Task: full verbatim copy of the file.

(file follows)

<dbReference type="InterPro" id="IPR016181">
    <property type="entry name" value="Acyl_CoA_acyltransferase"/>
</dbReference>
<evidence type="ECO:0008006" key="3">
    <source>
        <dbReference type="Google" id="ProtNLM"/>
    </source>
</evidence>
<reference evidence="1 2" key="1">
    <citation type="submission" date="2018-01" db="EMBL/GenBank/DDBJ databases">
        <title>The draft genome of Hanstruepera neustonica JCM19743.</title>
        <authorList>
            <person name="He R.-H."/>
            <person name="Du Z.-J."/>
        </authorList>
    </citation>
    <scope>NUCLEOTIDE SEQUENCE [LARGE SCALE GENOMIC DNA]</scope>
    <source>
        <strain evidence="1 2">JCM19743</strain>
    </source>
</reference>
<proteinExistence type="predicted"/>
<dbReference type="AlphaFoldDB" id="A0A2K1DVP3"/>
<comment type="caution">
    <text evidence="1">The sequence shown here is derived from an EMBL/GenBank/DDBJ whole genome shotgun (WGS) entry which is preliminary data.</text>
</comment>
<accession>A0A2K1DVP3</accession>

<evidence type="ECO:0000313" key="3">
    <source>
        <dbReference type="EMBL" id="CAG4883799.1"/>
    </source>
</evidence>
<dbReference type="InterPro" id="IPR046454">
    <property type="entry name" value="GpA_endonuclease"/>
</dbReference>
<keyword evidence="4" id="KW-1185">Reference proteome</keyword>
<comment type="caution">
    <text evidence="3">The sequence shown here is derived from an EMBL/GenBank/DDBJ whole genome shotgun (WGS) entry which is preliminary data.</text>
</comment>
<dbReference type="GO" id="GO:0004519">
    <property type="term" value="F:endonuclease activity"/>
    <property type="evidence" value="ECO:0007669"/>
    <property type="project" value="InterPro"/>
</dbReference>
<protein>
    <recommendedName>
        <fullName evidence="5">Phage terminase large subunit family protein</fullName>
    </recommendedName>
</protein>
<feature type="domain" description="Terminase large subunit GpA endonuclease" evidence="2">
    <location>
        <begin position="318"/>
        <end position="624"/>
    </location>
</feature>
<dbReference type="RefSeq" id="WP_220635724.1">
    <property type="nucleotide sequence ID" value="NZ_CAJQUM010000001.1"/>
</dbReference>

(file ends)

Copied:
<dbReference type="InterPro" id="IPR016181">
    <property type="entry name" value="Acyl_CoA_acyltransferase"/>
</dbReference>
<evidence type="ECO:0008006" key="3">
    <source>
        <dbReference type="Google" id="ProtNLM"/>
    </source>
</evidence>
<reference evidence="1 2" key="1">
    <citation type="submission" date="2018-01" db="EMBL/GenBank/DDBJ databases">
        <title>The draft genome of Hanstruepera neustonica JCM19743.</title>
        <authorList>
            <person name="He R.-H."/>
            <person name="Du Z.-J."/>
        </authorList>
    </citation>
    <scope>NUCLEOTIDE SEQUENCE [LARGE SCALE GENOMIC DNA]</scope>
    <source>
        <strain evidence="1 2">JCM19743</strain>
    </source>
</reference>
<proteinExistence type="predicted"/>
<dbReference type="AlphaFoldDB" id="A0A2K1DVP3"/>
<comment type="caution">
    <text evidence="1">The sequence shown here is derived from an EMBL/GenBank/DDBJ whole genome shotgun (WGS) entry which is preliminary data.</text>
</comment>
<accession>A0A2K1DVP3</accession>

<evidence type="ECO:0000313" key="3">
    <source>
        <dbReference type="EMBL" id="CAG4883799.1"/>
    </source>
</evidence>
<dbReference type="InterPro" id="IPR046454">
    <property type="entry name" value="GpA_endonuclease"/>
</dbReference>
<keyword evidence="4" id="KW-1185">Reference proteome</keyword>
<comment type="caution">
    <text evidence="3">The sequence shown here is derived from an EMBL/GenBank/DDBJ whole genome shotgun (WGS) entry which is preliminary data.</text>
</comment>
<dbReference type="GO" id="GO:0004519">
    <property type="term" value="F:endonuclease activity"/>
    <property type="evidence" value="ECO:0007669"/>
    <property type="project" value="InterPro"/>
</dbReference>
<protein>
    <recommendedName>
        <fullName evidence="5">Phage terminase large subunit family protein</fullName>
    </recommendedName>
</protein>
<feature type="domain" description="Terminase large subunit GpA endonuclease" evidence="2">
    <location>
        <begin position="318"/>
        <end position="624"/>
    </location>
</feature>
<dbReference type="RefSeq" id="WP_220635724.1">
    <property type="nucleotide sequence ID" value="NZ_CAJQUM010000001.1"/>
</dbReference>